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Publication numberUS5315991 A
Publication typeGrant
Application numberUS 07/938,087
Publication dateMay 31, 1994
Filing dateAug 31, 1992
Priority dateJun 10, 1992
Fee statusLapsed
Also published asCA2136730A1, EP0646028A1, EP0646028A4, US5309905, WO1993025259A1
Publication number07938087, 938087, US 5315991 A, US 5315991A, US-A-5315991, US5315991 A, US5315991A
InventorsLeonides Y. Teves
Original AssigneeAdvanced Medical Concepts, Inc.
Export CitationBiBTeX, EndNote, RefMan
External Links: USPTO, USPTO Assignment, Espacenet
Connector for endotracheal uses
US 5315991 A
Abstract
A connector for joining an endotracheal tube and an integrally formed auxiliary lumen to a source of anesthesia and a preselected item of auxiliary equipment, respectively, includes a first pair of tubular mounting members on a proximal end of the connector that are closely radially spaced with respect to one another and longitudinally spaced from a second pair of tubular mounting members on a distal end of the connector that are closely radially spaced with respect to one another. A pair of parallel bores are formed in the base of the connector to provide fluid communication between associated, longitudinally spaced apart mounting members. The radially spaced mounting members on the proximal end slide-fittingly receive the respective distal ends of an anesthesia supply tube elbow connector and an auxiliary monitoring equipment tube, and the radially spaced mounting members on the distal end slide-fittingly receive the respective proximal ends of an endotracheal tube and an auxiliary lumen that is formed integrally with the endotracheal tube. A CO2 port is formed in a tubular mounting member on the proximal end of the connector.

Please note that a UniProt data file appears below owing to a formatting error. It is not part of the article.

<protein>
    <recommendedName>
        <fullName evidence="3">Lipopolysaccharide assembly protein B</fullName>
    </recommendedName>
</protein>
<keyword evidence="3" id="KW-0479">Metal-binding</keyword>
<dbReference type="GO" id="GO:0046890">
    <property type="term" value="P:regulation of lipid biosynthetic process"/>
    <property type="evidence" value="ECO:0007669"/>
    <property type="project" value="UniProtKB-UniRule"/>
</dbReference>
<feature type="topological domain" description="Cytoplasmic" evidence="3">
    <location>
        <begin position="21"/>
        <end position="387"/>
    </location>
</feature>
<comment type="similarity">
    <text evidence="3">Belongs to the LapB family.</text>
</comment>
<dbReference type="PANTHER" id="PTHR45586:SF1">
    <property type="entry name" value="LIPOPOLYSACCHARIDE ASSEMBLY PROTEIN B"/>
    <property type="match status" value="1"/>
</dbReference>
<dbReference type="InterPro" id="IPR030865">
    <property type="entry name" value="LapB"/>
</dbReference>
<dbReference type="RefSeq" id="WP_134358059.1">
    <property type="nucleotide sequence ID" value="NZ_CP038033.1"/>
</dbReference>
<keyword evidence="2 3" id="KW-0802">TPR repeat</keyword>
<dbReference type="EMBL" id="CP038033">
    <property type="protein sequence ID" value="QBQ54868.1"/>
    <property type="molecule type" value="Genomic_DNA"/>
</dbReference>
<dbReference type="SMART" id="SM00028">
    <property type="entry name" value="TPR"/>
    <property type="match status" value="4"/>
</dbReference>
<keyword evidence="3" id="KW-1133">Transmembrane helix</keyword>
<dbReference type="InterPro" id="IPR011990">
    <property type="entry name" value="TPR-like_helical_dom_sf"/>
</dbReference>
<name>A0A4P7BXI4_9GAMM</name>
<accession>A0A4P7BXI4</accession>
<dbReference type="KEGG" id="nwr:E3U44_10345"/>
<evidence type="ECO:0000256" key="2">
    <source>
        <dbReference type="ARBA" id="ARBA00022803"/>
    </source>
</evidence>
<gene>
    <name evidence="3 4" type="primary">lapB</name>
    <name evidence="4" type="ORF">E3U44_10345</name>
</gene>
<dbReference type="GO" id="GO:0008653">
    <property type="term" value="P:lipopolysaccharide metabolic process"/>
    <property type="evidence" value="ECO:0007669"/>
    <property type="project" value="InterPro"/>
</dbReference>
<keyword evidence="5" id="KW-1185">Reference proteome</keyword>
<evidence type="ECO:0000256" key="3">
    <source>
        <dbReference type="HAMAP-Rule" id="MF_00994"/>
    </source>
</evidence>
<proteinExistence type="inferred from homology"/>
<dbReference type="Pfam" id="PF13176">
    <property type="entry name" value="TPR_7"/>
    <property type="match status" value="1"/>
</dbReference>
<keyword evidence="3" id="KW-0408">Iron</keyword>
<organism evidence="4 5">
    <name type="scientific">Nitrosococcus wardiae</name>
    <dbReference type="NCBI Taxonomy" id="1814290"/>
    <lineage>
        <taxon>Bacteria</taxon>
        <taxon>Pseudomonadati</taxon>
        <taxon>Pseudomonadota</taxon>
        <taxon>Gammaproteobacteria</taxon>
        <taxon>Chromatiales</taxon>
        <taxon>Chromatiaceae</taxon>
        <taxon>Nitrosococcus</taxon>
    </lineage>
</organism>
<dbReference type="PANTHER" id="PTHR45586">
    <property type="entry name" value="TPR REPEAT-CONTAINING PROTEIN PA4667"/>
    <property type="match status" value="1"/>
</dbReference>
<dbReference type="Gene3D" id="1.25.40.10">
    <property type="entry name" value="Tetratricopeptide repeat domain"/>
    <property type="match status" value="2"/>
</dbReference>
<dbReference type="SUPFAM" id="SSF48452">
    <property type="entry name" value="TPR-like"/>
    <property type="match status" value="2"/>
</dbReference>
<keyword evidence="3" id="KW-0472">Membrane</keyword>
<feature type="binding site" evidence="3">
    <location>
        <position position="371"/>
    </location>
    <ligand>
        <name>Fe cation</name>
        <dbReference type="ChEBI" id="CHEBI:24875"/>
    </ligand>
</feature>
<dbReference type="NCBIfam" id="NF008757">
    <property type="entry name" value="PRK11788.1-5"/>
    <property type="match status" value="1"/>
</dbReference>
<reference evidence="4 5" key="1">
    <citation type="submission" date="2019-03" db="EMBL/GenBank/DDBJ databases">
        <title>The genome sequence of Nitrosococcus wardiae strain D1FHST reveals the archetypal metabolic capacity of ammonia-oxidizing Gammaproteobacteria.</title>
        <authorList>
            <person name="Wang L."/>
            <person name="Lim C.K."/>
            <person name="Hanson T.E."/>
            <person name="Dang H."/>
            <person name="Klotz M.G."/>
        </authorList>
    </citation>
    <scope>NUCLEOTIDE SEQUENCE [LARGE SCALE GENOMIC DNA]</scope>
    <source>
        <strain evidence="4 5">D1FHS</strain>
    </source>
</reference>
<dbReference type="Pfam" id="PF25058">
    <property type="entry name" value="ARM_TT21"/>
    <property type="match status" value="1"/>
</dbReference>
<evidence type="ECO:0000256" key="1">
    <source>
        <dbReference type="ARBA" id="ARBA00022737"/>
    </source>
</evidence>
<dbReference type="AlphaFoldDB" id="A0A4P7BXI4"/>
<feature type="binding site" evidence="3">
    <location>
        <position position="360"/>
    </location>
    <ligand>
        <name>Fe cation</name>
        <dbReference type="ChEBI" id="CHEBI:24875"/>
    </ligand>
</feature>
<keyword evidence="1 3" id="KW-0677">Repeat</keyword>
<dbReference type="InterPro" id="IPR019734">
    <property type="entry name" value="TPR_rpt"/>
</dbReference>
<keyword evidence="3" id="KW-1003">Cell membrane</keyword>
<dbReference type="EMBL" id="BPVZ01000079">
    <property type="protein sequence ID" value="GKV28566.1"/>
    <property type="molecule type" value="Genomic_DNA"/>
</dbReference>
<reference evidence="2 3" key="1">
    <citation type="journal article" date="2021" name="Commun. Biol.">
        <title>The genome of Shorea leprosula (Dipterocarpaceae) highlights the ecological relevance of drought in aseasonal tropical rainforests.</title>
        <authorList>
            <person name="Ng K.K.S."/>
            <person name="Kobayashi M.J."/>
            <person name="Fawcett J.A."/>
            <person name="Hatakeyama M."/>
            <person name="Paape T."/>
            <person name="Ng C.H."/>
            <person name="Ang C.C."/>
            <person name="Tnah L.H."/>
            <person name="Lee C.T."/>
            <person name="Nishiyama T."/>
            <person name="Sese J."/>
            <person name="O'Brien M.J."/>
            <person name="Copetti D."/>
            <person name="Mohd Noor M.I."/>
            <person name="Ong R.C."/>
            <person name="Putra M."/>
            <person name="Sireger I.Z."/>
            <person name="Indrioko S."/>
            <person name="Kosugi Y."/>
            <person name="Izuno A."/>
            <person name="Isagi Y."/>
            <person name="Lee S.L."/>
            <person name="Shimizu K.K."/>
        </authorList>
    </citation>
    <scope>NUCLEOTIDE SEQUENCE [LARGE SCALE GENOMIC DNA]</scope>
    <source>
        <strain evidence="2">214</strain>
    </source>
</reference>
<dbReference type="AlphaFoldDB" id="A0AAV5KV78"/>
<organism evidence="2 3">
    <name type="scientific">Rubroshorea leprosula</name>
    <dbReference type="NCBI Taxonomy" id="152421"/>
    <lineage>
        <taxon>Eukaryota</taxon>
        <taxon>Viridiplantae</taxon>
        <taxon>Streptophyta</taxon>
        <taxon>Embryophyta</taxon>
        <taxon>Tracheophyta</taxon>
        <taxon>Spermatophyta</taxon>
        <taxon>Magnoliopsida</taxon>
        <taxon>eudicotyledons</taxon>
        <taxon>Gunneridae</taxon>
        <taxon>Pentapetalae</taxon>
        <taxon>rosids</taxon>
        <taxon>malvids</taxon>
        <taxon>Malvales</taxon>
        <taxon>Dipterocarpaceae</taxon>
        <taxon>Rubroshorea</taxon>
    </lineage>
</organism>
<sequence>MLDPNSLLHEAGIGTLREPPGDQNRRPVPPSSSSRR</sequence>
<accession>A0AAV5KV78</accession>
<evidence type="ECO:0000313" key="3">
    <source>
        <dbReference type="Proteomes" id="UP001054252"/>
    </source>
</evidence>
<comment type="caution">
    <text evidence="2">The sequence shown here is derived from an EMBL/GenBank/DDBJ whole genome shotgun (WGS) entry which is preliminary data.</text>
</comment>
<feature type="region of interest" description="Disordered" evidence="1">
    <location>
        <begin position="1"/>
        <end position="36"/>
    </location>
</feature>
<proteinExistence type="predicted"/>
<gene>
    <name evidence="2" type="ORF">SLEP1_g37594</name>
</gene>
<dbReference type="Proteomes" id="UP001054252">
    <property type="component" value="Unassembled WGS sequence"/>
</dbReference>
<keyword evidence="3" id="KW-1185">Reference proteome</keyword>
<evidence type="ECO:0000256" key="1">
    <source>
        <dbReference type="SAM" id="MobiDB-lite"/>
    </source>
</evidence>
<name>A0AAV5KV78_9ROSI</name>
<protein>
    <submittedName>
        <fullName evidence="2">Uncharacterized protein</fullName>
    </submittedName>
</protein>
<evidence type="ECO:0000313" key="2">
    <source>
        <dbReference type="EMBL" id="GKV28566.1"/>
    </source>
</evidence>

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Claims(5)
What is claimed is:
1. A connector, comprising:
a base member of predetermined longitudinal extend having a proximal end and a distal end;
a first tubular projection disposed on said proximal end of said base member;
a second tubular projection disposed on said proximal end of said base member;
a third tubular projection disposed on said distal end of said base member;
a fourth tubular projection disposed on said distal end of said base member;
said first, second, third, and fourth tubular projections being disposed in parallel relation to one another;
a first bore means formed in said base member for providing fluid communication between said first and third tubular projections;
a second bore means formed in said base member for providing fluid communication between said second and fourth tubular projections;
said first and second bore means being disposed in parallel relation to one another and in parallel relation to said first, second, third, and fourth tubular projections;
a distal end of an anesthesia supply tube being releasably connected to said first tubular projection and a proximal end of an endotracheal tube being releasably connected to said third tubular projection so that anesthesia is delivered to the lungs of a patient;